So, let us keep speed of progress, acknowledge delays and stops and manage them adequately.
 
Let us see how this approach will help making the current experience more effective than previous ones.

Posted January 19, 2008 by Gianluca Marcellino in Organizzazioni

If I can make it there, I’ll make it anywhere… where? Dove?   Leave a comment

In Moscow, sure enough.
 
There are so many places where international business cooperation is an exciting challenge. Moscow appears to be very much so.
 
Today has been a promising day here.
 
This is Paveletsky Station the morning of the next day:

 what this picture most clearly shows is why do I take so few pictures in the first place.

Posted January 15, 2008 by Gianluca Marcellino in Viaggi

Well spotted on Wsj.com/opinion   Leave a comment

 

An insightful observer of the online publishing business has spotted this significant change: one of the most appreciated content providers in the western world shares their wares to show them.

Is this one more step towards free publishing as the next business model, or what?

Here’s Roberto’s quotation from WSJ to ponder.  

Wsj.com/opinion

 

Everyone knows that Joseph Schumpeter’s "creative destruction" is roiling the newspaper world, and today we’d like to announce something on the creative side. We’re rolling out a new destination for the Journal editorial page offering free access to all of our editorials and op-eds, video interviews and commentary. It’s as close as we’ll get to conceding there is such a thing as a free lunch.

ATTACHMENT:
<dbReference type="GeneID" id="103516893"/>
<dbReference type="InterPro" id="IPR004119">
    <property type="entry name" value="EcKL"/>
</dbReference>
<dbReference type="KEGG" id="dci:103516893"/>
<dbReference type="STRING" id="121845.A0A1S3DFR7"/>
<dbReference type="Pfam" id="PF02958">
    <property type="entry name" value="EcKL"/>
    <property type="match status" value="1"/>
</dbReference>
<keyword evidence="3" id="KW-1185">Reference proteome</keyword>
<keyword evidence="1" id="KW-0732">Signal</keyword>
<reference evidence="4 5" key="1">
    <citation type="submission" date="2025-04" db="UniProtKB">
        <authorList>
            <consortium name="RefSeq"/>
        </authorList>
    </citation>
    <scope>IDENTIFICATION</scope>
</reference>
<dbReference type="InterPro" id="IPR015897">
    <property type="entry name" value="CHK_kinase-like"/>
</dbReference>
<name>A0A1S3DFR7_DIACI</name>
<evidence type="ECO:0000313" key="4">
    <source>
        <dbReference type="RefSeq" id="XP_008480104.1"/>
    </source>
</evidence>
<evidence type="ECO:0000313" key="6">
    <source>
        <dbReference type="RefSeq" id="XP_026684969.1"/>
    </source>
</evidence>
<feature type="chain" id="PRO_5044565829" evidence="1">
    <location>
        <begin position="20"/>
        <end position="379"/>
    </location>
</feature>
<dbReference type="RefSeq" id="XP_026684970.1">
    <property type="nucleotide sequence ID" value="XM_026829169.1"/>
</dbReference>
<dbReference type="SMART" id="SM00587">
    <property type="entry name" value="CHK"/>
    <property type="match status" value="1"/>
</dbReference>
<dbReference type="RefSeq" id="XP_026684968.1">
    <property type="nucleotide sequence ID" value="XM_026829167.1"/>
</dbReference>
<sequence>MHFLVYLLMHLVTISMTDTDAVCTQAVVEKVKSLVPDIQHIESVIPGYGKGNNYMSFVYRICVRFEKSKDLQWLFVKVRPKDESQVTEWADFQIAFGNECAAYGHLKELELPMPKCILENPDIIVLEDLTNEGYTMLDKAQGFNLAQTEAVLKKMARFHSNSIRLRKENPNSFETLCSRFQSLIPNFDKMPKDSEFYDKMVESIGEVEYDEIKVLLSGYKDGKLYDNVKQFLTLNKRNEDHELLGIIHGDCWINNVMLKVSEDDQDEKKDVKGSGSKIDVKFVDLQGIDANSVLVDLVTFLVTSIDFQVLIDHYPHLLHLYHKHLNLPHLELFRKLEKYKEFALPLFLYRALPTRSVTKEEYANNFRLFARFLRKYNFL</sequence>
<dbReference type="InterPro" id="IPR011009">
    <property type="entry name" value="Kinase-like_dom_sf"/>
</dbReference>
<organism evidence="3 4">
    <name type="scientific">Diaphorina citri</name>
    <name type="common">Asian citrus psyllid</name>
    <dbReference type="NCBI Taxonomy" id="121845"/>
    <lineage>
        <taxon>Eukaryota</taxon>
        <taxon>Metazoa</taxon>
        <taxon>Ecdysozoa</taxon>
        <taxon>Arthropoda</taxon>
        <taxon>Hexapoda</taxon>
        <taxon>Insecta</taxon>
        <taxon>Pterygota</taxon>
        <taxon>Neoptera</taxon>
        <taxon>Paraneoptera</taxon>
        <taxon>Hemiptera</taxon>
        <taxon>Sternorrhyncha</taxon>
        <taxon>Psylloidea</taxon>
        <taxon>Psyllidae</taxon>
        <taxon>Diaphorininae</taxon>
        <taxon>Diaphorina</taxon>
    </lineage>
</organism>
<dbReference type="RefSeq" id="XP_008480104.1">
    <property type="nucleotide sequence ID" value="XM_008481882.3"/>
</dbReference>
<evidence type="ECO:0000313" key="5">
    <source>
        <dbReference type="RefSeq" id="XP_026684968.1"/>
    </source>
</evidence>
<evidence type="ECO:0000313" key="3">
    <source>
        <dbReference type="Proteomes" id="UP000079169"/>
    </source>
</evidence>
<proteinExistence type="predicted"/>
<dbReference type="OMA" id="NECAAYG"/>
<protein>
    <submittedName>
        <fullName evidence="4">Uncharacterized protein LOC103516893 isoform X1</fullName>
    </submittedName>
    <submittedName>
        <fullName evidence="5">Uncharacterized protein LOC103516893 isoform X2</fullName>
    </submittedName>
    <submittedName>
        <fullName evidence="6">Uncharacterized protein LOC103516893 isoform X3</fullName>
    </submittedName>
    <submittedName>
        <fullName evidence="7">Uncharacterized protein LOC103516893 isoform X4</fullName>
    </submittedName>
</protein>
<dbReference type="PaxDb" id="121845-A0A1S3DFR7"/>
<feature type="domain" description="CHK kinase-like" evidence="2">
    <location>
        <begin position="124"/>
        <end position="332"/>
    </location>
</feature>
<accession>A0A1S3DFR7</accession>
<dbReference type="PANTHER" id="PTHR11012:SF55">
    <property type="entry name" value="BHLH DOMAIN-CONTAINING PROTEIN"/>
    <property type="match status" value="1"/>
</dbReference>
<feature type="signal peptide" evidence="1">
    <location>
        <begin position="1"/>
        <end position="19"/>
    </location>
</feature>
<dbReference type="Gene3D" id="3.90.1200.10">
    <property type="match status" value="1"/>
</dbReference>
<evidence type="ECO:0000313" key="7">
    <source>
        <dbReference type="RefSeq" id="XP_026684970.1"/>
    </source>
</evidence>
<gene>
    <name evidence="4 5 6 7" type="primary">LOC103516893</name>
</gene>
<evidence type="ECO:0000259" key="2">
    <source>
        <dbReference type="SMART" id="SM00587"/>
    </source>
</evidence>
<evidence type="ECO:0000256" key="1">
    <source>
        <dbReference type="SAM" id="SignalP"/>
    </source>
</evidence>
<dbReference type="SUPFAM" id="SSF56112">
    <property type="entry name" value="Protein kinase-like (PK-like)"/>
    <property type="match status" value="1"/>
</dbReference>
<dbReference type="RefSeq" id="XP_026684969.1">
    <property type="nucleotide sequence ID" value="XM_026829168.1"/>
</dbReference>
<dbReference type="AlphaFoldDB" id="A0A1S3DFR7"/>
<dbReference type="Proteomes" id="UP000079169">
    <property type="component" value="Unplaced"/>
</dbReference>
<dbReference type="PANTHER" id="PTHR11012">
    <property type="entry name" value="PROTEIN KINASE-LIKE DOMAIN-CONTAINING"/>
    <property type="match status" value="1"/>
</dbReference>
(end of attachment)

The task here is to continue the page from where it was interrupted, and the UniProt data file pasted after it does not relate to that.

Since 2000, we’ve operated in a dual world on the Web. The majority of our daily editorial offerings have remained behind a paid subscription wall at wsj.com/opinion, while our free site, OpinionJournal.com, offered select stories plus a few Web-only features. As of today, those two sites will merge and become a single free site for all Journal opinion, both in the U.S. and overseas editions, book reviews and leisure and arts.

Readers will be able to access the site either through wsj.com/opinion or OpinionJournal.com, and they will see the same page. OJ readers won’t have to change their bookmarks, and they’ll have access for the first time to every editorial, daily columnist and clips from our weekly TV show on Fox, the Journal Editorial Report. Meanwhile, those who come to the site via wsj.com/opinion will for the first time be able to see James Taranto’s irreverent Best of the Web Today column, John Fund’s dispatches from the campaign trail, among other features.

Posted January 13, 2008 by Gianluca Marcellino in Computer e Internet

Global and local – business abroad; Globale e locale – imprese all’estero   Leave a comment

After so many years’ globalisation – the current wave of it anyway – what can be new and what is established in opening up new organisations in new countries?
 
Any new enterprise needs to be as much new as it leverages earlier experiences. When you open a new enterprise in a different country from the one you come from, you need to be even more new than in your own.
 
I have been working mostly with global organisations: established in some countries, growing in many ways, one important way being expanding to other countries.
Most of this growth in new countries has been by moving business models across countries and adapting very little, some or very much.